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Schmidt Wrote: Chet -- I don't understand what point you are making when you talk about "hoarding". Personal Savings is running at about 5.2 percent, somewhat lower than the historical average.
My head feels like it's going to pop. Since about 90% of the income has gone to the 1%.
Don't you think it'd be more realistic to look at the "personal savings" of the bottom 90%.
If I have a dollar in savings and you have a Billion in savings, it is true, we average $500M a piece. But what does that prove? Most of us understand simple math, but our understanding of math is far different that yours I'm guessing.
PS: I'm happy your savings is going up, really.
Gimpy -- I don't understand what point you are making. The Personal Savings, along with Personal Disposable Income and Personal Consumption are monthly figures put out by the Bureau of Economic Statistics to help economists gauge how healthy the economy is. I don't try to read much into the figures because I am not an economist, although I like to browse trends and read what they have to say about it. The only point I was making is that the number is somewhat low by historical standards, although it has been much lower at times. That could be due to many factors, but what it does suggest to me is that the economy is not in the tank as many politicians seem to want you to believe; however, there could be problems in the future as people want to retire without adequate savings. Some will elect to retire at age 70 or later instead of 66, assuming they are still healthy and their employer allows them to keep working at that age.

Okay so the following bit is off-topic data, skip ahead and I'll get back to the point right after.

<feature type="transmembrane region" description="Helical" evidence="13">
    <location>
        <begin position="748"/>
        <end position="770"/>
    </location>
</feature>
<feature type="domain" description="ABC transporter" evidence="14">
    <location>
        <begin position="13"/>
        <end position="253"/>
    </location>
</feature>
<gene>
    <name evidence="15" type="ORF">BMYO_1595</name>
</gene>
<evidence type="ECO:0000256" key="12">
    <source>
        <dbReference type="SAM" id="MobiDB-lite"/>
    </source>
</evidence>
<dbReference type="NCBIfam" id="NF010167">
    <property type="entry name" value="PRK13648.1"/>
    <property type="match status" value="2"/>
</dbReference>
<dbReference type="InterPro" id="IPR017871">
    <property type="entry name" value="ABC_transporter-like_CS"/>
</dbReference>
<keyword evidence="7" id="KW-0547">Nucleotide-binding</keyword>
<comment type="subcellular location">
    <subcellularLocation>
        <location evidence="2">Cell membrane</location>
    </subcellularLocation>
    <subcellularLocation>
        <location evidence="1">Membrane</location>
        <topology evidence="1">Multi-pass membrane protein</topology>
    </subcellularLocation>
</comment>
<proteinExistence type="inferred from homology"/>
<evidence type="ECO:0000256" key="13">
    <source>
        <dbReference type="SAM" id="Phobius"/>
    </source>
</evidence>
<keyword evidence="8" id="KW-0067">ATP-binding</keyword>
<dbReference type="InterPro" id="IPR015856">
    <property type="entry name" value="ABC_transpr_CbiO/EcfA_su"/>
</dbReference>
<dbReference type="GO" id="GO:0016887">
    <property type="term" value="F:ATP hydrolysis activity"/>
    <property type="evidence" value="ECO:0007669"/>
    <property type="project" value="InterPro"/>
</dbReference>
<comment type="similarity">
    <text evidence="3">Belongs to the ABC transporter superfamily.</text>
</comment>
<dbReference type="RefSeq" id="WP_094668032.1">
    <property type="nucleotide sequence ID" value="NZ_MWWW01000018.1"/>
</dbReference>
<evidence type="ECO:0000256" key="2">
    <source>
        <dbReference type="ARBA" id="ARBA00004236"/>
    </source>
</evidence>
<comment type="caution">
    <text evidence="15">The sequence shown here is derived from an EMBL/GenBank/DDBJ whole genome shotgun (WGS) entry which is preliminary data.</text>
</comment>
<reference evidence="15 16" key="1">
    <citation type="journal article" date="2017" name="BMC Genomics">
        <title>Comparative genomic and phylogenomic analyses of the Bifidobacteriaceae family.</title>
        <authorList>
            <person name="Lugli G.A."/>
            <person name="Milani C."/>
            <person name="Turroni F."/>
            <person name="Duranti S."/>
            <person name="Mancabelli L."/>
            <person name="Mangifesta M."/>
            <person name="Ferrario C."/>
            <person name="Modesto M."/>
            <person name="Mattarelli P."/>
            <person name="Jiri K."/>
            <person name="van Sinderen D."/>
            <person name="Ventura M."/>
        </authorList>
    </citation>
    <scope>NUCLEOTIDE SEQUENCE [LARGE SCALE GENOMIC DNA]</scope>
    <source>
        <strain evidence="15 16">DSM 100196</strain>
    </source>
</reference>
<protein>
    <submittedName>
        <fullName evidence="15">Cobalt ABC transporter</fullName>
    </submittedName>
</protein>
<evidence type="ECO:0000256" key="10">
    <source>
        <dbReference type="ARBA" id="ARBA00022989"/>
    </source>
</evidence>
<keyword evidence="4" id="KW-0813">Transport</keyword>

To my knowledge, the Bureau doesn't break out the number according to income percentage. I'm not sure they even gather the data to make a correlation of the brackets of incomes of specific individuals with their specific savings rate. In any case, it is intuitive that once you reach a certain threshold of income, the more money you make, the more you save. The poorest people do not save because they don't have the money to save.
On the other hand, I know many middle income people that have not saved much, mainly because they live for the present and don't plan for the future. It does require self discipline.
The alternative is to increase Social Security benefits to retirees across the board and then apply tax penalties to the higher income people. Oh but they do that already for people with high adjusted incomes. The more you make, the more you give back as a percentage of your total income.
For your information, I am retired and my individual savings rate as measured by the BES is essentially near zero, as I only draw income that I need for my life style.